3. Careful integration of health information technology: Technology is now ubiquitous in health care, and more and more data are available for routine care delivery and improvement. Clinical workflow has been markedly altered by the need for the provider to interface with electronic health records, order entry systems, billing systems, and others.
The availability of patient-derived data is growing rapidly through an array of smartphone applications and Internet and office-based portals. Patient-reported outcomes, in particular, provide an opportunity for enormous learning about the patient experience outside of the clinical encounter.
These technologies must be thoughtfully harnessed to enhance, rather than obscure, communication between patient and provider and among providers. The potential to greatly improve quality of care is vast.
For example, at this year’s Symposium, researchers from the Group Health Research Institute in Seattle presented findings that a new online tool can help oncologists navigate the thorny issue of the cost of cancer care.2 Consisting of worksheets that include pricing information for the 50 most commonly ordered treatment protocols and are easily accessed from patients’ electronic health records, this tool helped physicians and patients determine whether the patient can afford the out-of-pocket costs of a certain treatment.
4. Meaningful, ongoing patient engagement: Finally, the Symposium highlighted the urgent need to engage the patient in all aspects of quality improvement. The era of paternalistic medicine is over: Patients want and need to understand how their cancer care can be optimized. As the direct recipients in care, they are uniquely positioned to provide advice around project prioritization, scope, and testing of interventions.
Cancer Care Ontario, which has been at the vanguard of cancer care guideline development, included patients on the working group of a project focused on person-centered adult cancer care.3 The faculty of the ASCO Quality Training Program strongly encourages the inclusion of a patient or patient advocate on team-based improvement project teams.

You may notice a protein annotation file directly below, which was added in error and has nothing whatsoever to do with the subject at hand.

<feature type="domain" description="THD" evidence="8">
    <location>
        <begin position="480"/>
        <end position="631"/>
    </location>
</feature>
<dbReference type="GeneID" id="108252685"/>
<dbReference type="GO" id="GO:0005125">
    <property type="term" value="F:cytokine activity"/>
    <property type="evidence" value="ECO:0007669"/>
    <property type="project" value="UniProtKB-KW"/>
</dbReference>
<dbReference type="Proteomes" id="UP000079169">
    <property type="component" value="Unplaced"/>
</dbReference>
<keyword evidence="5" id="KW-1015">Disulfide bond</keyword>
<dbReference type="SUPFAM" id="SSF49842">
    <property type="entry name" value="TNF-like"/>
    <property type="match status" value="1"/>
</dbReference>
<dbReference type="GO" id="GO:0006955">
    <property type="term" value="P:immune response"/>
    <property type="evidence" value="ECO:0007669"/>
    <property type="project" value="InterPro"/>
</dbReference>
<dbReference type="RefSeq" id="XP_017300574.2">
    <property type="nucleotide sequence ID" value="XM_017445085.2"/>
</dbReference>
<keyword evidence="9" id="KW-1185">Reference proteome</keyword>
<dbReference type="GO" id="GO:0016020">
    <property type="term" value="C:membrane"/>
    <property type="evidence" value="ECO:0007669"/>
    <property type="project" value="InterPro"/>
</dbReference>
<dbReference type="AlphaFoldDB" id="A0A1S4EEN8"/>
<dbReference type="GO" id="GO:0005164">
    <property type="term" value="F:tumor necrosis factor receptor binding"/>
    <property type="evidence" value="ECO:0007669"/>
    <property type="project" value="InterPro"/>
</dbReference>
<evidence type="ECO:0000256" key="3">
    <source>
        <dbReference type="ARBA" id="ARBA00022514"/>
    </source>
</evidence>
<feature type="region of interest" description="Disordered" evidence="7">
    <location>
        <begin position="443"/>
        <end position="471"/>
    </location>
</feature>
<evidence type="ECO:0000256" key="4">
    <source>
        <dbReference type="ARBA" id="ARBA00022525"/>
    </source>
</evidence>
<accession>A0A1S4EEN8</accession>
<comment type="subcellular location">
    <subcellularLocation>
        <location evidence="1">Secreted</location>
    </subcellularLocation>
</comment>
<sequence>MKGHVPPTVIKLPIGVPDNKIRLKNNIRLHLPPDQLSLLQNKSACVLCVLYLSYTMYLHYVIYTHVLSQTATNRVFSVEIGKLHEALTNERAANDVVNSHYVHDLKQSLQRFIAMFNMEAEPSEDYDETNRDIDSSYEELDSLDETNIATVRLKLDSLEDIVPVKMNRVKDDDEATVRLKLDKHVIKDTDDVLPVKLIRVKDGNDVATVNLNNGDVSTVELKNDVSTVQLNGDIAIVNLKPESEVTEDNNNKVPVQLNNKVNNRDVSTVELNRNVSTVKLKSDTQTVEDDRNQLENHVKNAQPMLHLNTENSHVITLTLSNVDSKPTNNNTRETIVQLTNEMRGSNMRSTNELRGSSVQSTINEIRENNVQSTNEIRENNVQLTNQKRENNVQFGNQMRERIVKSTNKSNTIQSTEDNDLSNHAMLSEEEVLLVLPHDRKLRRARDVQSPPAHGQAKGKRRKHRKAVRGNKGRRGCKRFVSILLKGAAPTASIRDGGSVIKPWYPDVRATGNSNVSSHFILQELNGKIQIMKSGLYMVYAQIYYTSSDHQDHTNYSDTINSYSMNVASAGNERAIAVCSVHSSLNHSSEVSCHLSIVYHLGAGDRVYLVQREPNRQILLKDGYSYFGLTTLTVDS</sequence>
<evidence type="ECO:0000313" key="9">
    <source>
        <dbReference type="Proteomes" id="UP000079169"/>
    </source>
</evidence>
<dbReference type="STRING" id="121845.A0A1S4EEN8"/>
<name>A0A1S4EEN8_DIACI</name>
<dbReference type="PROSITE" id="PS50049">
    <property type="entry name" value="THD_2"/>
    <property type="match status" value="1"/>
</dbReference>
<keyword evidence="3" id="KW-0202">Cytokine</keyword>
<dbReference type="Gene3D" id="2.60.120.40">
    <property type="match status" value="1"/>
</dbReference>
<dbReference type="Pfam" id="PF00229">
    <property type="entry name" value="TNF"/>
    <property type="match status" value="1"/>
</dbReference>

Improving quality and efficiency in cancer care is a top priority for ASCO. In addition to sponsoring the Symposium, ASCO has undertaken several major quality initiatives that are designed to help physicians monitor and improve patient care.
ASCO’s Quality Oncology Practice Initiative (QOPI®), in which any oncology practice or physician may participate, collects and compares data on more than 100 quality measures against national benchmarks to make sure a practice is providing the best care possible to patients. ASCO also is leading the development of CancerLinQ™, which harnesses big data technology and is expected to be integrated into electronic medical records to provide real-time quality feedback to providers. Finally, PracticeNET is a learning collaboration that allows oncology practices to share information about ways to enhance quality while also reducing costs. I encourage you to take advantage of these resources.
I am already looking forward to next year’s Symposium, which will take place in Orlando from March 3 to 4, and I hope you will consider joining us. The discussion and ideas generated there will help chart a path forward for future research and practice and will help challenge us to continually raise the bar on what it means to deliver high-quality care to our patients. ■
Disclosure: Dr. Jacobson reported no potential conflicts of interest.
Dr. Jacobson is Chief Quality Officer, Dana-Farber Cancer Institute, and was Chair of the 2016 ASCO Quality Care Symposium Planning Committee.
Disclaimer: This commentary represents the views of the author and may not necessarily reflect the views of ASCO.
3. Moody L, Nicholls B, Shamji H, et al: Bringing person-centered care to practice with CCO’s guideline for person-centered care in adult oncology services. 2016 Quality Care Symposium. Abstract 65. Presented February 26, 2016.